4 Marketing Mistakes That Kill Small Businesses

Travis Bliffen
by Travis Bliffen 02 May, 2017

Unlike their large, well-funded counterparts, small business owners are often working on a tight budget and with a strict deadline. In order to maximize the efficiency of that budget, it is important that you have a clear vision of who your customers are and how you will reach them.

Last week we talked about on-page SEO for small business owners and the benefits of building a solid foundation. Today we are going to look at some common mistakes that could spell disaster for your small business if left unchecked.

1. Failing to Research Your Industry and Customers

You have spent months coming up with an idea so great that you can't believe someone hasn't thought of it before. After spending nearly all of your savings to get a working model ready to pitch, you realize that you missed one small detail that makes your product obsolete or you find out there isn't a need for it after all.

Marketing is all about creating the need for a product but as a small business, you aren't likely to have the capital required to build the need. For that reason, it is critical that you take the time to research your industry before spending money on developing a product or service. You should at minimum seek to find the estimated size of the market, the average price points, estimated expenses and budget needed to break into the market.

After collecting that information, you need to run your numbers and see if it is likely you can sell your product or service for a price high enough to cover your costs and generate profit.

In many cases, your idea won't go beyond this point. If it does though, your next step is to figure out how you will deliver your brand to potential customers. In order to create an effective message, you will need to define your target audience, arguably the most important step in the whole process.

2. Poorly Defined Message to Potential Consumers

If you do not take the time to clearly identify who your target audience is, you will have a tough time creating a message that appeals to them. While this seems like common sense, many times the desire to use generic messaging that could appeal to a larger group leads to unclear messaging. This in turn leads to a poor response. If you are in a business that targets multiple groups of potential consumers, you simply need to define a unique message for each group.

A clear marketing message should do the following:

  • Identify who the message is directed to.
  • Touch on the pain points and needs of your target group.
  • Highlight benefits of your product or service specific to the groups needs and wants.
  • Build trust with prospects through the use of testimonials, case studies and results proof.
  • Provide them with clear direction of what to do next and what happens when they take said action.

Using those main ingredients, you will be able to craft a solid message to each group that you do decide to target.

3. Inconsistent and Segmented Marketing Tactics

Your job as a small business owner or person marketing one is to create a consistent brand presence. Many companies (large and small) still work with segmented marketing initiatives. Search engine optimization (SEO), pay per click (PPC), TV, print and radio messaging should all deliver a consistent message, with a consistent brand identity.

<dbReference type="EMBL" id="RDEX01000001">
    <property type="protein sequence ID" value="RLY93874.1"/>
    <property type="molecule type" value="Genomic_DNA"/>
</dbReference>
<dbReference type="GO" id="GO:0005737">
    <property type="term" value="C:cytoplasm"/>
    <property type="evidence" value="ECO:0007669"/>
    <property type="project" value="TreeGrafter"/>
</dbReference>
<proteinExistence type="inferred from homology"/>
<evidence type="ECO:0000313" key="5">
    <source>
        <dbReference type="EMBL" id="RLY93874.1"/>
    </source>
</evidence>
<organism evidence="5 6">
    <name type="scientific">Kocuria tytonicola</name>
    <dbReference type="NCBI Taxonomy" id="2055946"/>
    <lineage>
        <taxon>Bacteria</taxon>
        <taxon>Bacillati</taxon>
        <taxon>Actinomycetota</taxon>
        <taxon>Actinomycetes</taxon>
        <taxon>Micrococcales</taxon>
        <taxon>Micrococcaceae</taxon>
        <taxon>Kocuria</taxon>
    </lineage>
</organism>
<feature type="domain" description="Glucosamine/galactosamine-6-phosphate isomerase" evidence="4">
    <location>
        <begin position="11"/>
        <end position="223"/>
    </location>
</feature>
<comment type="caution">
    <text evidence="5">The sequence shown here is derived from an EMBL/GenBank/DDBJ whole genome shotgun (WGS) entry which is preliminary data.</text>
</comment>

If you are using multiple marketing channels, you should make sure that the reps selling you marketing on each are aware of the exact audience you have defined and what message is most important to them. Encourage each group or employee to collaborate on marketing initiatives so that your messages align more closely.

Aside from the messaging, your brand identity kit should define colors, fonts, and guidelines to be followed on each medium so that you are building brand recognition from your marketing while generating new leads and customers.

Even if you are a very small company and not interested in "branding" something as simple as style guidelines can give your business a much more professional appearance, which can lead to new (and bigger) customers.

4. Analysis Paralysis

Throughout history there have been countless entrepreneurs who have created large brands and incredible profits without completing market research, spending days on a solid message, or even having a nice business card to hand out. While those companies are the exception, they do make one thing very clear: taking massive action can lead to great success. As a small business owner on a tight budget it can be easy to begin overanalyzing each and every possibility which leads to inaction. As Babe Ruth once said "don't let the fear of striking out keep you from playing the game".

If you are in that cycle now, you need to break it immediately and even if your make a mistake, you are one step closer to success than you were before.

About the Author

travisTravis Bliffen is the founder of Stellar SEO, a Web design and marketing firm located in Spring Hill, TN. Travis and his team are equipped to handle any size SEO project and have helped numerous businesses to date build a rock solid online presence. When you are ready for more leads and sales, it is time to get #stellarized. Connect on Facebook or Twitter @theseoproz.